A Farewell to the Picture Book Greats: David McKee - by Garry Parsons

 With the recent passing of David McKee it felt only right to pay a personal tribute to a remarkable picture book creator.


McKee's most famous story, Elmer, with his colourful iconic patchwork was first published in 1968 by Dobson Publishing and then re-released in 1989 by Andersen Press under the helm of Klaus Flugge and has since become a household name. McKee wrote and illustrated 29 Elmer books sparking a whole range of board books, toys and clothing.  
Flugge and McKee became firm friends. 'His was a singular voice and a shining light in children's books that
highlighted inclusivity, diversity and parts of our world that are not
always present in publishing for children.' 
McKee enjoyed drawing on letters to his friends and would often correspond with Flugge decorating the envelope as well. Flugge would pin these to the wall in his office at Andersen Press where other illustrators who were visiting would see them. Satoshi Kitamura, Tony Ross, Posy Simmons and Axel Scheffler, to name a few, began sending decorated letters and both Flugge and McKee's collections grew.


Satoshi Kitamura has compiled a collection of decorated envelopes which includes many of McKee's drawings to Flugge in "Efuto" published by Foil. 
Envelopes decorated in this way are known as 'efuto' in Japan which translates simply as 'picture envelope'
Working with King Rollo Films, McKee co-created iconic animated programmes for the BBC including Mr Benn, about the eponymous explorer who
through a magic costume shop went on a series of fantastical adventures.

' I wanted Mr Benn to be Mr Everybody. Bowler hats were more common in the
early 1970s. There was a respectability to them, plus Charlie Chaplin
and Laurel and Hardy are favourites of mine. Mr Benn went off on
adventures according to whatever costume he tried on. I was heavily
influenced by fables, because of their apparent simplicity. I like
stories with a moral, that have a reason for being there – I don’t like a
character to wake up and realise it was all a dream. That’s why I
introduced the souvenir that Mr Benn always takes back with him, to say
that it really did happen.'



Not Now Bernard was first published in 1980 and has never been out of print. Controversial on it's first publication and banned by some libraries for being violent, Not Now Bernard has become a classic. I remember being shocked and thrilled reading this for first time. The illustration showing the monster holding up all that is left of Bernard was a dark delight and a symbol I included in my own illustration of a boy who is swallowed by his 'Green Eyed Monster' in G.E.M by Jane Clarke. All that remains is a shoe!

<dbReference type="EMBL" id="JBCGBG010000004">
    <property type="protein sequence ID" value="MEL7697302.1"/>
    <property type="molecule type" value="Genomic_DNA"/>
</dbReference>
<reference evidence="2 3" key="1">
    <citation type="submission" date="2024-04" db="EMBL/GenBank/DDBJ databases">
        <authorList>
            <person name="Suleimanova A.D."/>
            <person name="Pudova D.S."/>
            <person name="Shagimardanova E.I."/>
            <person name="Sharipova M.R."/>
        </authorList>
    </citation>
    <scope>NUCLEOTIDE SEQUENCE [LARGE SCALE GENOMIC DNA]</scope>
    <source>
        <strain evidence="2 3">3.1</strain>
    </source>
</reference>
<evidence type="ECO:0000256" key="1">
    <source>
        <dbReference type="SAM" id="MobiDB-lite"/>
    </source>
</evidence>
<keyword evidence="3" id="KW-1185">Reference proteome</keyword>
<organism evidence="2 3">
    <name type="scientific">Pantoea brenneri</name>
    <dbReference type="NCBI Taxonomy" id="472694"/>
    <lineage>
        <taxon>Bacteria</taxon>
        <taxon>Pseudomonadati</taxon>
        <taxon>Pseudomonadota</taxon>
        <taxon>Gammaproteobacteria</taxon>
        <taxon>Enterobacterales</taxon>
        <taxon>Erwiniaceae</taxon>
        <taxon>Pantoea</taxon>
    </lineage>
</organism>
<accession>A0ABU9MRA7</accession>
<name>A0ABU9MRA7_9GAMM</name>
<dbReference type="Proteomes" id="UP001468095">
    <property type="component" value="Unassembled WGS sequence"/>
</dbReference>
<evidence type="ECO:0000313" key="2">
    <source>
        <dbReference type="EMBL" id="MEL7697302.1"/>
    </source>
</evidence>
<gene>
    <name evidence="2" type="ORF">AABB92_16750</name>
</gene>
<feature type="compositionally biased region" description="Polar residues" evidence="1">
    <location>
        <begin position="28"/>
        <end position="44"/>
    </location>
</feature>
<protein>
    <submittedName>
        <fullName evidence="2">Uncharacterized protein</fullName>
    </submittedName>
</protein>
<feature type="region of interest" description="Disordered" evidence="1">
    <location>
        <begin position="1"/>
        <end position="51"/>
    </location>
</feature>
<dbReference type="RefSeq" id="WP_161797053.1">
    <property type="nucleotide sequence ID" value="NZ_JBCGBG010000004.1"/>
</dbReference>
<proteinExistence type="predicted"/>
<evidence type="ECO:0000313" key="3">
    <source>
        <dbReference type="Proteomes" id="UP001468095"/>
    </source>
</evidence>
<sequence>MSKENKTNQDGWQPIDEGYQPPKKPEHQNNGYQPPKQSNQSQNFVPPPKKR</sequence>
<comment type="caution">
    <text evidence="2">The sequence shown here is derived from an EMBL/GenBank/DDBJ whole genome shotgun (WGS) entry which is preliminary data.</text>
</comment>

But the picture book that epitomises David McKee's flair and brilliance for me is Two Can Toucan.

Two Can Toucan was McKee's first picture book published in 1964 by Flugge whilst he worked at Abelard-Schuman. It was then re-illustrated and re-published in 1985 by Andersen Press.
Back in it's original form it was republished again to celebrate the 40th anniversary of Andersen Press. 

My copy is a little tired and worn but for good reason. Toucan's journey starts in the jungle with all the other creatures but heads to the town to seek his fortune. 

McKee's wonderful illustration of the jungle is a page I return to often.

In town he searches for a job he is good at and tries out a few empolyment opportunities. This comical scene of the dull office commute includes everyone wearing Mr Benn's characteristic bowler hat. 

He finally he discovers he is good at carrying things, cans of paint in particular.


I asked Picture Den members, Moira Butterfield and Pippa Goodhart for their insights and enjoyments of David McKee's work.
'I love the artwork and the child-friendly tone of David McKee. I recently worked on an Elmer book commentary for children with sight conditions, and that involved me looking very closely at the illustrations to describe their effect. The Elmer backgrounds are so rich and full of life. I’d say joyous. And his writing was absolutely pitched from a child’s point of view. No patronising. No trying to ram in some parental moral treatise. Just looking at life at the shoulder of a child.'   Moira Butterfield
When I had just started as a young bookseller in Heffers Children’s Bookshop in 1982, David McKee was the first famous author/illustrator I met. He launched his ‘I Hate My Teddy Bear’ picture book in the shop, and of course I bought a copy and he signed it.   Pippa GoodHart

'I worked with a friend in Heffers Children’s Bookshop who was lucky enough to get to keep all the originals of the shop's catalogue covers. Heffers were good at wining and dining people and asking for favours! 


The spirit of David McKee's work will, without doubt, live on to inspire and delight many more generations of children to come.
                                                             David McKee 1935 - 2022.
Garry Parsons is an illustrator of children's books. His work can be seen here
Follow Garry on twitter and instagram @icandrawdinos

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